MP In Northern Ireland Office Withdraws Call For UK To Ditch Key Condition Of Peace Agreement
A senior MP in the Northern Ireland Office has withdrawn his call for the government to cut ties with the European Convention on Human Rights (ECHR) after it was pointed out that the Good Friday peace deal requires the UK's participation.
Jonathan Gullis, the parliamentary private secretary to Brandon Lewis, the Secretary of State for Northern Ireland, said the UK "needs to free itself from" the ECHR "entirely" in a Facebook post on Tuesday night.
He wrote: "It is clear that the ECHR prevented the flight from departing, after efforts in UK courts were exhausted. The ECHR has no place in the UK judicial system. The government needs to free itself from it entirely!”.
The Conservative MP for Stoke-on-Trent North was one of numerous Tories who urged the government to walk away from the ECHR after an European Court of Human Rights intervention last night stopped the Home Office deporting asylum seekers to Rwanda.
Gullis has since then edited the final sentence of his post, however. It now reads: "The ECHR's role in UK law needs looking at urgently!"
The Good Friday Agreement, which brought an end to decades of sectarian conflict in Northern Ireland when it was signed in 1998, requires participation in the ECHR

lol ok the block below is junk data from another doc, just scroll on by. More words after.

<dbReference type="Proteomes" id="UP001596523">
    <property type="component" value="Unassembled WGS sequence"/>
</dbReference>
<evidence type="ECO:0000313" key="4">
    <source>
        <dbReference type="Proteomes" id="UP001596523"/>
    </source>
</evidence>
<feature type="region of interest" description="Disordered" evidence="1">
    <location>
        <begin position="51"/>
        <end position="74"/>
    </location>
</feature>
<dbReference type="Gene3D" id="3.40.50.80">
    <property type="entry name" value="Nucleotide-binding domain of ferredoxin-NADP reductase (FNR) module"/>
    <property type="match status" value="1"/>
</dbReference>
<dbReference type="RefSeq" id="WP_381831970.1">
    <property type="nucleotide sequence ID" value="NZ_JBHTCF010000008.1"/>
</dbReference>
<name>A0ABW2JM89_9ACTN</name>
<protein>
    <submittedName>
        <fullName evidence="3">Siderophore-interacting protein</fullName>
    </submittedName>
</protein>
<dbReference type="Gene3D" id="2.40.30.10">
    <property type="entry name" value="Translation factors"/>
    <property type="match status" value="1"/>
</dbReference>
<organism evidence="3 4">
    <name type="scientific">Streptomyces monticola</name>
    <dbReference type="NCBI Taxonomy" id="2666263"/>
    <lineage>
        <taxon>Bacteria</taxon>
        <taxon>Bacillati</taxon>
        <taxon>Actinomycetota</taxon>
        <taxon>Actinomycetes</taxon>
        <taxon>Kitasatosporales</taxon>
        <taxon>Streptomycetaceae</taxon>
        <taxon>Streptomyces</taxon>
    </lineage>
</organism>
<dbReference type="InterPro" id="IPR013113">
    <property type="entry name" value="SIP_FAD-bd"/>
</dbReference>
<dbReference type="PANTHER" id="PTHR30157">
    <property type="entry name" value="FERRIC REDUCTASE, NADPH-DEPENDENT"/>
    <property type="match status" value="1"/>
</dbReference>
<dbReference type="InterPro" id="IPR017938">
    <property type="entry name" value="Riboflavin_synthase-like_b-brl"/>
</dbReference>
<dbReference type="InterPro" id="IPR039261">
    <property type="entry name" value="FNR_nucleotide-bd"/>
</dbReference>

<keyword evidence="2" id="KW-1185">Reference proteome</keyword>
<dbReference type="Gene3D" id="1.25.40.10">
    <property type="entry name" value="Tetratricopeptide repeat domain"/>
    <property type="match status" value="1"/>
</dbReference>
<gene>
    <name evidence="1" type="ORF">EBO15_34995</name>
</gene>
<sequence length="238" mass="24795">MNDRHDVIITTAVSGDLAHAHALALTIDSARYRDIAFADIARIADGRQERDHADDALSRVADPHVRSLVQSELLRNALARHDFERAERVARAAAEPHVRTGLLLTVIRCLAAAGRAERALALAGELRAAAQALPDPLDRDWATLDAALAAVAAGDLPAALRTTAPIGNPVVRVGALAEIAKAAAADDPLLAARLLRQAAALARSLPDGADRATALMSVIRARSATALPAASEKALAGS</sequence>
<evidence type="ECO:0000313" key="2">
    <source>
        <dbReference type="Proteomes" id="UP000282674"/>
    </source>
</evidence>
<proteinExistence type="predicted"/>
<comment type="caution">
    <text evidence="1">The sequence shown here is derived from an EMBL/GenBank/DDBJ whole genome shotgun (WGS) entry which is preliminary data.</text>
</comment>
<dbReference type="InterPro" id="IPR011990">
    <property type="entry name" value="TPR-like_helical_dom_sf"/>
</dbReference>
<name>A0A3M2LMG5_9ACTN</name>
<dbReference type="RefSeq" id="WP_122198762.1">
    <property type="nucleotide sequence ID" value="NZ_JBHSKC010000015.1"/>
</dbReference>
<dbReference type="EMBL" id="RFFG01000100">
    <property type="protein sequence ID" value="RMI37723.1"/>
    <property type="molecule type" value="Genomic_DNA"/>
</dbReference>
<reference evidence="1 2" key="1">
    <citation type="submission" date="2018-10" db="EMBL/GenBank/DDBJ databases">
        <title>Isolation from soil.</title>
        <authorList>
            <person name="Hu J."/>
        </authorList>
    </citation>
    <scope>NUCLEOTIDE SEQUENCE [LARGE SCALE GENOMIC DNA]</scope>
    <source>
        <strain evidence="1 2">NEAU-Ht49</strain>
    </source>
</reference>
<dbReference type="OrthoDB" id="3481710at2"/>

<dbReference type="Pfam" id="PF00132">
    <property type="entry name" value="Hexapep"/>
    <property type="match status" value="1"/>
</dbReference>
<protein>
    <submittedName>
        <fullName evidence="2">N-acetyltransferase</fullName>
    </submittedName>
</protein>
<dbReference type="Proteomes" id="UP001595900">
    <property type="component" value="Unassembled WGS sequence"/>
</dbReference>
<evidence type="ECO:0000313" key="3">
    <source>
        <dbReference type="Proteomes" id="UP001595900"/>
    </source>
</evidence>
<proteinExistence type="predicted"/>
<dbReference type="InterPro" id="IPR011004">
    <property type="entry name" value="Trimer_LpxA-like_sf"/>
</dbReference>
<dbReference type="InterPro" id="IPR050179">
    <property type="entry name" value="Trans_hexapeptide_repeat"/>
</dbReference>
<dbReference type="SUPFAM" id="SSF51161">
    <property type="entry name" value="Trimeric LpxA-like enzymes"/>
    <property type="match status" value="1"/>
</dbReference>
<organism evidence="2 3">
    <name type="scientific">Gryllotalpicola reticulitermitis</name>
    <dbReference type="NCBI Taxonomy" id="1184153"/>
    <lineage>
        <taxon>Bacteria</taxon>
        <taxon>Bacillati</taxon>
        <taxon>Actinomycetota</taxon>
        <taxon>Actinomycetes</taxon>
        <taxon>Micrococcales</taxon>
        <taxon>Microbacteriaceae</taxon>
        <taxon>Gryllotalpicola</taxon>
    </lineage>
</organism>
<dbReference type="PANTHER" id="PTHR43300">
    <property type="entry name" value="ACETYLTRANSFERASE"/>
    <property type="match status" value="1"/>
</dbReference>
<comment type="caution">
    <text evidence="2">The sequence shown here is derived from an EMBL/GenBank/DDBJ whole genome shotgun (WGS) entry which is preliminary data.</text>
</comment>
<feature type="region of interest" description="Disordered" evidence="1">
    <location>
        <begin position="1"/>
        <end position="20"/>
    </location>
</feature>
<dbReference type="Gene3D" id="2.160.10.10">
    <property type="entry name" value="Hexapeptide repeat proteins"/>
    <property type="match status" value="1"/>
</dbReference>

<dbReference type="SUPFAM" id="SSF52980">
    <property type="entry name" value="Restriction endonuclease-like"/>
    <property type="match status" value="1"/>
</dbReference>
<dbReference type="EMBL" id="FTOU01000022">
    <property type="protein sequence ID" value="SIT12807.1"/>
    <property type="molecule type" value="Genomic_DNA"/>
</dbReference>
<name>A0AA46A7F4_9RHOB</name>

A source close to Gullis clarified his position, telling PoliticsHome that the "overall role" of European judges needs "further consideration" after the first flight to Rwanda was postponed.
“The Belfast (Good Friday) Agreement and its interaction with the ECHR clearly has to be respected as it is integral to the peace and prosperity of Northern Ireland," they said.
"However, it is also evident that the overall role of the European Courts in the UK needs further consideration in light of their interventions in the UK’s own border policy last night which the Government believes is entirely legal and in line with its international obligations".
Despite calls from the Tory backbenches for the ECHR to be ditched, ministers this morning played down the chances of the government taking this course of action.
Therese Coffey, the Secretary of State for Work and Pensions, said: “I don’t think that’s even a question that I’m aware is on the table at all.” Pensions Minister Guy Opperman told Times Radio: “No, I don’t believe it’s our policy, nor is it something I would be advocating".
A spokesperson for Prime Minister Boris Johnson this afternoon refused to totally rule out walking away from the ECHR. "We haven’t ruled anything in or out at this stage," they said.
However, they added that they would do "nothing to any way jeopardise the Good Friday Agreement".
"You will know from our work on the Northern Ireland Protocol that that is at the heart of what we are seeking to protect," they said.
A UK government spokesperson added: "The Government’s commitment to the Belfast (Good Friday) Agreement and maintaining the hard-won gains of the peace process is steadfast and unyielding".
Shadow Secretary of State for Northern Ireland Peter Kyle said the ECHR "scaffolding" was central the Good Friday Agreement.
“Labour’s commitment to the Good Friday Agreement is fundamental, and the ECHR is the scaffolding which maintains the agreement," he told PoliticsHome.
“As these comments show, the Conservatives care more about culture wars than the Good Friday Agreement. After years of Tory neglect, a Labour government would act responsibly to protect the agreement and support peace and prosperity in Northern Ireland.”
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